Chapter three moves onto Babur as a calque for Shah Ismāʿīl. While they both struggle for the control of the former territory of Timur, they were quite different. Babur certainly saw himself as inheritor to Timur even as lord of the conjunction – one is struck by the way in which destiny unfolds in his own account the Baburnāma, albeit one in which Chinggisid elements work alongside more canonical Islamic motifs and references to scripture. In fact, Moin’s account of the run up to the battle of Khanua is somewhat reminiscent of the famous Elliot and Dowson project of Indian history in which the chronicles were expunged of their Islamic scriptural content. Yes, Babur was asserted his astrological importance over the ill-fated and pessimistic ‘bad magic’ of an astrologer. But his repentance for drinking wine (itself a violation of the Turco-Mongol-Persian notion of King’s social persona in the bazm u razm) was linked with the citation of scripture. The victory in the battle indicated not only that Babur is the lord of the conjunction, but that God has chosen him for the quality of his moral personality as well. The tension with the Persian astrologer also reflects the motif of the power differential between the turk ruler and his tajik functionary. The relationship between the Naqshbandīs is another source of difference between the two rulers – and that requires a far more detailed consideration than in the chapter. Babur never quite buys the claims of the Safavid and it is clear that one needs to consider Shah Ismāʿīl not only within the context of ʿAlid millenarian movements of the fifteenth century but also in terms of his claim to descent of ʿAlī in particular – as Kazuo Morimoto has shown, the sayyid lineage of the Safavids was not ‘fabricated’ in the time of Tahmasp but was already an element of their social capital before the conquest of Herat. One also wonders whether Moin is not conflating too much – the futavvat brotherhoods, antinomian bābāʾī Sufis (studied by Ahmed Karamustafa and Ahmed Yaşar Ocak), Timurid lords of the conjunction, Qizilbash heterodox Shiʿism. And what are we to make to Babur’s dissimulation as qizilbash in order to gain the support of the Safavids against the Uzbek to regain his patrimony – just as Humayun was to do later to regain the throne of Hindustan? Moin draws upon the important Shāhnāma for Ismāʿīl but one wonders: is ṣāḥib-qirānī always particular to Timur? And how do we explain Chaldirān? There is one small detail to correct – on page 90 Moin translates yādgār as ‘monument’ to the ahl al-bayt, but it seems clear that there is a reference to a messianic epiphet here: the Mahdī is the remnant of God (baqiyyatullāh) and for someone to be the remnant (yādgār is clearly a Persian form of baqiyyatullāh) of the family of the Prophet puts him in a messianic relationship with the Mahdī. It is not clear to me how this makes Ismāʿīl a second Timur.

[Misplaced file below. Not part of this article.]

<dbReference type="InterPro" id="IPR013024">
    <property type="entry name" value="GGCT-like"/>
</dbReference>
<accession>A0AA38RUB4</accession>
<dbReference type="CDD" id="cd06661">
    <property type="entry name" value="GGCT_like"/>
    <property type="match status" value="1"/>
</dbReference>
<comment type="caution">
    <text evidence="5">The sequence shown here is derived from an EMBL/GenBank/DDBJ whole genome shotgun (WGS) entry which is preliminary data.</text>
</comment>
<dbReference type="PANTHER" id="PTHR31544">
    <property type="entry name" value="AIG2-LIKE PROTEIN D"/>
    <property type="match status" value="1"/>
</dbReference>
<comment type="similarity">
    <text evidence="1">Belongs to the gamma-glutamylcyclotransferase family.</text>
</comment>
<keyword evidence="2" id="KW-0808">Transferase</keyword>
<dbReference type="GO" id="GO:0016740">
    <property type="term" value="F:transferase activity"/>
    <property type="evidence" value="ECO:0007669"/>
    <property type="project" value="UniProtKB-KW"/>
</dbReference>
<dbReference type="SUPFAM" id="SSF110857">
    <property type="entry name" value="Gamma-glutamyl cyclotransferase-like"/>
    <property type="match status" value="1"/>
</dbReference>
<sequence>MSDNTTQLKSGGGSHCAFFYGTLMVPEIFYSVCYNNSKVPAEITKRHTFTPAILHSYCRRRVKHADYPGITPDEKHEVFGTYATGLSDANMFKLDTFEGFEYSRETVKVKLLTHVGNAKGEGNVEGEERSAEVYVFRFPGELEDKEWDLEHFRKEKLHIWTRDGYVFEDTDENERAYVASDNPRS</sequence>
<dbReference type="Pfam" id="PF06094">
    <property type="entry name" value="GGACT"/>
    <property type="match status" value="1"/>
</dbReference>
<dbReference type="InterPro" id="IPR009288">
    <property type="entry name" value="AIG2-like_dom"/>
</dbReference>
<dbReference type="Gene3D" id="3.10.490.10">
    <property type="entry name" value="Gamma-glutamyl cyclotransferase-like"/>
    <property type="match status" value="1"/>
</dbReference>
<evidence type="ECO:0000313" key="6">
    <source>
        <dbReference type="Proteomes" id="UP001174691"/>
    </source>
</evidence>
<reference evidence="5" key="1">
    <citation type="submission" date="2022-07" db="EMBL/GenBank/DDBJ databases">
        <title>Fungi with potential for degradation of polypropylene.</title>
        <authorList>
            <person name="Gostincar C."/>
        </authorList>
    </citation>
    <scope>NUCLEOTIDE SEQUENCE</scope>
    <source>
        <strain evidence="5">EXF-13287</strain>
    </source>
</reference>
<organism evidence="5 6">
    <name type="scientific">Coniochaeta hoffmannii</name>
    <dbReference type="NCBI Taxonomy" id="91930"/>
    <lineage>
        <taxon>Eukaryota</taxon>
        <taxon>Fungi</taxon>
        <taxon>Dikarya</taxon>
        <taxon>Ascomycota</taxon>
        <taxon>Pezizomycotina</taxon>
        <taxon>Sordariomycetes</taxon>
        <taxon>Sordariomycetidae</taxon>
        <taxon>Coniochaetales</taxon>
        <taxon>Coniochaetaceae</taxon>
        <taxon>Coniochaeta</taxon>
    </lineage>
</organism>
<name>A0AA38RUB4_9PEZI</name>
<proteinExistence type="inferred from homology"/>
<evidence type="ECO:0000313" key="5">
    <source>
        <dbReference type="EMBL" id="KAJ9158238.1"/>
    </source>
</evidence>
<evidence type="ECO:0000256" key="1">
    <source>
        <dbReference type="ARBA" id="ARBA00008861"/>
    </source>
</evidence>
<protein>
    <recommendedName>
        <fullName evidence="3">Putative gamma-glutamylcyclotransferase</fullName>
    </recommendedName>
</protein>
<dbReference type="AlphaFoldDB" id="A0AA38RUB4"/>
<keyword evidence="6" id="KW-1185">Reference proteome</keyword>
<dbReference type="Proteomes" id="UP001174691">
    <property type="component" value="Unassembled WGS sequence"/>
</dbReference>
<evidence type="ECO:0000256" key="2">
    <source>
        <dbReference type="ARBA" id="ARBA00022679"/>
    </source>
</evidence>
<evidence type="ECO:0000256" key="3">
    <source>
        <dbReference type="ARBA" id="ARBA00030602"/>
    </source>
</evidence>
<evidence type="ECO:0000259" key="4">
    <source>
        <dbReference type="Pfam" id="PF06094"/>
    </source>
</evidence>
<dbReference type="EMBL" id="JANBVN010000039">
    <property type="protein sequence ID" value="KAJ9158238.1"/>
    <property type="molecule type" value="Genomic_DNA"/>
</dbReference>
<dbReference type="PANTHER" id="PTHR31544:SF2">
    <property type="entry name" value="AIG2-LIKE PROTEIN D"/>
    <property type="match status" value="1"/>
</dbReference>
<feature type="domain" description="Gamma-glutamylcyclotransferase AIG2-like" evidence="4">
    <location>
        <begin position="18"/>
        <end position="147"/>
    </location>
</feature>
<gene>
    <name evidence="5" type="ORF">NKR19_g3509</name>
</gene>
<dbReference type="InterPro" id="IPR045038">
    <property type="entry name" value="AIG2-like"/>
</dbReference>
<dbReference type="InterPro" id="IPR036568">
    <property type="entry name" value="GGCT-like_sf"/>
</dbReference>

Chapter four on Humayun begins with a Safavid portrayal of the divine pretensions of Humayun and the historiographical neglect of the second Mughal ruler. Moin stresses his close association with Shaṭṭārī Sufis – who were, it must be said, also close to the Suri rulers in what is often teleologically considered the Indo-Afghan interregnum – and drawing upon Khwāndmīr, the lettrist nature of the entourage. This chapter is rather disjointed. One cannot see how the choice of Shaṭṭārīs was due to their popularity – and shift away from the older Transoxianian support for Naqshbandīs (especially since in the previous chapter Moin says that Babur has already moved away from the Naqshbandīs in his taqiyya with Ismāʿīl). How would the claims of Shaykh Muḥammad Ghawth (d. 1563) and his spiritual mastery over Humayun and then the case of Masʿūd Sālār Ghāzī end up bestowing sacral kingship on Humayun? The use of the Qānun-i Humāyūnī is not sufficient evidence either for the absence of ‘rational administration’ on the part of Humayun – not least because he spent so much of his ‘reign’ without the reins of power – or for evidence of his divine kingship. His later submission to Shah Tahmasb also does not fit well – and hence Moin is perhaps too accepting of the insistence upon the heterodox nature of Qizilbash and Safavid religion in the historiography – even in the 1540s – to suggest that this did not include an avowal of Shiʿi Islam. The only way Humayun fits is through Moin’s suggestion that his relationship to Akbar was like that of Ḥaydar to Shah Ismāʿīl – but there is no serious consideration of evidence for this.